Hands up if you have you ever lowered the value of something to less than it is actually worth, just to save a couple of hundred dollars on your insurance premium?
If you have, then you may have under-insured yourself.
Whilst we are always out to save a dollar or two, whether that be to save a few dollars on a packet of lollies, or by haggling with a car salesman to save a dollar, all of that is fine, but the problem is, that if you apply that same principle to your insurance, you could potentially under-insure whatever you are insuring and it could potentially cost you hundreds of thousands of dollars!
Now we know, there will be those that will be sitting there reading this article and complaining that insurance companies are just trying to make more money out of you, because the more you insure it for the more insurance premium you’ll have to pay.
Which is a comment we hear all the time, whether it be true or not.
Getting back to underinsurance, the other risk you may face if you have underinsured, is what is called the “underinsurance clause” which is written in the fine print of most insurance policies. An example of an underinsurance clause may be:
If the sum insured you select for your vehicle is, at the time of any loss or damage, less than 80 per cent of your vehicle’s market value, then the settlement you receive under Section 1 – Loss or damage to your vehicle, will be limited to the proportion that your vehicle’s sum insured bears to 80 per cent of its market value.
You insure your truck for $200,000 (premium $7260)
The true market value for your truck is $300,000 (premium $10,890)
80 per cent of market value: $240,000
You make a claim for: $50,000
$240,000 (80 per cent of market value) x $50,000 (claim)
= $41,667 (claim settlement)
Using the above example, you have saved yourself $3630 in premiums, but it has cost you $8333 when you have made a claim.
Yes, we know the next comment will be, “but if I haven’t claimed then I have saved $3630”. And that would be great, and we hope this is the case for you, but accidents are called accidents for a reason.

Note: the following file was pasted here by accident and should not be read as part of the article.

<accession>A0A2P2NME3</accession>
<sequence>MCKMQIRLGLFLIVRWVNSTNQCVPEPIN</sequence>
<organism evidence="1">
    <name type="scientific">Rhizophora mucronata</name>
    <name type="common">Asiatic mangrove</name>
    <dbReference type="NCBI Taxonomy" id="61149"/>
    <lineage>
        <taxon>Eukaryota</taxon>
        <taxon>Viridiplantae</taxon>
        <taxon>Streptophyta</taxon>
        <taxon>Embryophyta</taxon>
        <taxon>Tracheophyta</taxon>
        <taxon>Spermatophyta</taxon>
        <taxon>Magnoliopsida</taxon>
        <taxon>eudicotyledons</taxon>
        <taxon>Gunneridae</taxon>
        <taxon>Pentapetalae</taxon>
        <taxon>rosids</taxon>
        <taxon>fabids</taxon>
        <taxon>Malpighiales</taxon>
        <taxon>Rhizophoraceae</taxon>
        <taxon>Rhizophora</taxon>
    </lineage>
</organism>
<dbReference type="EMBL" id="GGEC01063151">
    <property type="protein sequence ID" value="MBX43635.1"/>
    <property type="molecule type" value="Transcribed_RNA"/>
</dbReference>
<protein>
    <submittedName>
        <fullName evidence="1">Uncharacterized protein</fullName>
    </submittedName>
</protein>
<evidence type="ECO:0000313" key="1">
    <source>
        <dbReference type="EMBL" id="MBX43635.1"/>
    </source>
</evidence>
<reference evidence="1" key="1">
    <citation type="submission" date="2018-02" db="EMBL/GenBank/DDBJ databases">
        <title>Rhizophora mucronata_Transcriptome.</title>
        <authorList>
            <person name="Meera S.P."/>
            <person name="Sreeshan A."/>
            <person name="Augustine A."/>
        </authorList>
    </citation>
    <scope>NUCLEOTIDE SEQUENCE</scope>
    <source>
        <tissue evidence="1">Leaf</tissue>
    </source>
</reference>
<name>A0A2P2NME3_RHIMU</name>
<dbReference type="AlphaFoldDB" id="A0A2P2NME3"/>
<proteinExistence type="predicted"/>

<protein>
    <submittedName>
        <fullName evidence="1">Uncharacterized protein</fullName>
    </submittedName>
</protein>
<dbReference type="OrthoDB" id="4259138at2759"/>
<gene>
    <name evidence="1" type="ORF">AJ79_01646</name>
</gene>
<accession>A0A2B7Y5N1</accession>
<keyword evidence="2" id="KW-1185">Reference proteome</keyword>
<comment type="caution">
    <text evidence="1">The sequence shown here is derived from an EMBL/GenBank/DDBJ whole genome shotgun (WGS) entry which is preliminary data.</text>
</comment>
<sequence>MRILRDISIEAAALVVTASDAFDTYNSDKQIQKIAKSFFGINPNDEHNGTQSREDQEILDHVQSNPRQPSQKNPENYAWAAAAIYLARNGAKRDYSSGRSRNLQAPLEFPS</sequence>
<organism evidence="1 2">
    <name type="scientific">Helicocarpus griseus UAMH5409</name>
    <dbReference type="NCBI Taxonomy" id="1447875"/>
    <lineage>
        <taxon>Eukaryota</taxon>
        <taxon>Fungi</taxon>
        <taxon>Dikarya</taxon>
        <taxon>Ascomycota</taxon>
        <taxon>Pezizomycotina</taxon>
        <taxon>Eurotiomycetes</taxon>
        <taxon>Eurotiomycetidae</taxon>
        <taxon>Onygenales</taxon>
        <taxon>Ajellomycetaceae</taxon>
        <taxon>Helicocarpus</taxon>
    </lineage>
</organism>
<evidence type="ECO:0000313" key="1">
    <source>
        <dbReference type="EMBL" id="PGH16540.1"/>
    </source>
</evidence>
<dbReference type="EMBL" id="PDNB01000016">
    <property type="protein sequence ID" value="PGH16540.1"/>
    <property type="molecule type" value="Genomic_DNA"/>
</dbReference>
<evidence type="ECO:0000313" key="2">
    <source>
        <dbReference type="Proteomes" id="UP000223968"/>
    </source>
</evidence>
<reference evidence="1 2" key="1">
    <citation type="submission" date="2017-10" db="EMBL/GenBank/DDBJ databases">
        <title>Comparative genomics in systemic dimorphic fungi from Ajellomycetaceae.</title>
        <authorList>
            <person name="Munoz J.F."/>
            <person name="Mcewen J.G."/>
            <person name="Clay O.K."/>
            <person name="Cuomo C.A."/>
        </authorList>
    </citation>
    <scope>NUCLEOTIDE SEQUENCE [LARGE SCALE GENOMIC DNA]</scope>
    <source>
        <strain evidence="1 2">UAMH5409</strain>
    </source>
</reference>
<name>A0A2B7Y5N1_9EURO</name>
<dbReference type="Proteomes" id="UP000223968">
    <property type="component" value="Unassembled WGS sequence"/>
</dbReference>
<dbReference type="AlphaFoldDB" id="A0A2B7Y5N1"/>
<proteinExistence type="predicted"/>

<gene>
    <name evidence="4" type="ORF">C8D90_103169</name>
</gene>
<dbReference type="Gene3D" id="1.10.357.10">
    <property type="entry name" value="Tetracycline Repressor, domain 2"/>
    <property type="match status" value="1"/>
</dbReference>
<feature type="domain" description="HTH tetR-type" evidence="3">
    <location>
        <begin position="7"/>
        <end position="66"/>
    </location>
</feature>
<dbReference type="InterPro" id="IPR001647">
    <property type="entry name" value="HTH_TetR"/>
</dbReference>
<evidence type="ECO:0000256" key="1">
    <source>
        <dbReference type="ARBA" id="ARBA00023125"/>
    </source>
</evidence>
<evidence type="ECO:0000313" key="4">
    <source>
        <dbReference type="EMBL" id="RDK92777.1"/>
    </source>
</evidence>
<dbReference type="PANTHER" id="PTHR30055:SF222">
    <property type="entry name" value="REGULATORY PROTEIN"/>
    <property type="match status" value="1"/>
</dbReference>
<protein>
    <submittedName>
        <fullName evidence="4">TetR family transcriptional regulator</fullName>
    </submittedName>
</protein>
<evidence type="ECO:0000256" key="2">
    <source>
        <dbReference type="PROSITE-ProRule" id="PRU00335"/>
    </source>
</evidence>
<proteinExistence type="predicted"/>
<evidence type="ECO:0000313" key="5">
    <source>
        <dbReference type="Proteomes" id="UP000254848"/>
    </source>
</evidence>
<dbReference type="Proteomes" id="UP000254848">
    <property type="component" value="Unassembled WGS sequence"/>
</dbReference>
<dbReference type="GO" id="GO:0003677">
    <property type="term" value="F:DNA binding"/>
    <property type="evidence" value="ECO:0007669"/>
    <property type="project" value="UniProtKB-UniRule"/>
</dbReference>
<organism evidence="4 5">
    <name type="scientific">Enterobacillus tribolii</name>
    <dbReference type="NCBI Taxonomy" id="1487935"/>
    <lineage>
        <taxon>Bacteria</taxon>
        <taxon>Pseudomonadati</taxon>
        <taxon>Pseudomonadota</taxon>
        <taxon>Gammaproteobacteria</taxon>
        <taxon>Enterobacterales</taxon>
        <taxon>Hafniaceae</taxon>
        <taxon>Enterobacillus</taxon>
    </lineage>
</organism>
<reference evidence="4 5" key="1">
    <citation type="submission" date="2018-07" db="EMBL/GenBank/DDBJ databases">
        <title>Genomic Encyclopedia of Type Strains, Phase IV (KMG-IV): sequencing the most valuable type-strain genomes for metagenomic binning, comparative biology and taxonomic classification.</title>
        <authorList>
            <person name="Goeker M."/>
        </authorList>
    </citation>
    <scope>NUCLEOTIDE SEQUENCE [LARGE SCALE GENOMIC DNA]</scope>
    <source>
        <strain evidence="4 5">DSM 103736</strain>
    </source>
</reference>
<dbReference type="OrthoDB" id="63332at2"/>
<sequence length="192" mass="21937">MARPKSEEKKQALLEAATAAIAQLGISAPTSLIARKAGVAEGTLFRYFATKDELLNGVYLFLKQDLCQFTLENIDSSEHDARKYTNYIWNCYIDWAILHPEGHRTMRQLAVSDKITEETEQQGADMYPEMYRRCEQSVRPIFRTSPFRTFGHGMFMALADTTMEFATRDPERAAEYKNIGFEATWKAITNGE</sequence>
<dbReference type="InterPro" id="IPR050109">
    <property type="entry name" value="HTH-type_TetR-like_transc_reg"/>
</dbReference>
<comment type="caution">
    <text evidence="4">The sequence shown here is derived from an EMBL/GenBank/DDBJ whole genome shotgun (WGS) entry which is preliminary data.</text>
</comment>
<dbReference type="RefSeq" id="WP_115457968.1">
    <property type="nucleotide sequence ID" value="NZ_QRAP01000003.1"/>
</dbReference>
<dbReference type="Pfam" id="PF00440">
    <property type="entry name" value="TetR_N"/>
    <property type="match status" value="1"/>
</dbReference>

They happen to anyone, anywhere, anytime and that is the sole reason that you insure something in the first place.
In light of the recent flood catastrophe, it is important to note the following also regarding your home and contents insurance.
Many people have relied on a bank valuation to set the sum insured on their homes and commercial buildings.
These valuations that are prepared for a bank are typically conservative to protect the valuation company from a having to explain why their value was lower than what the bank sold it for during a distressed sale.
Another issue is the building value of interest to the bank and the value based on the sale price including the land, whereas for insurance, what is needed is the replacement value of the building excluding the land. Another in accurate valuation is where the insured or their accountant has relied on the written down book value of the asset, this can also lead to underinsurance.
Most of us have had our home valued for a bank loan and are shocked at how low a value they put on it, however this valuation is very rarely a true reflection of the real cost it will take to knock down and rebuild, sadly you only find out about this after it you are offered a claim payout which will leave you short hundreds of thousands of dollars short and not enough to rebuild, as many found out after the fires two years ago.
Preferably, we would suggest that the valuations for banks either have a separate section which shows the value for insurance purposes, or they clearly state that the value should NOT be used for insurance purposes.
This would protect the owner of the property from making this common mistake of underinsuring their homes and business properties.
Important: All information contained within this article should be considered as General Advice Only. This advice should only be considered as General in Nature and its intent is only to prompt the readers to investigate their own individual insurances. It has been prepared without taking into account the readers own individual objectives, financial situation or needs. Because of that, before acting on the above advice, the client or any persons should consider its appropriateness (having regard to their objectives, needs and financial situation) and seek further independent advice from their own financial advisor.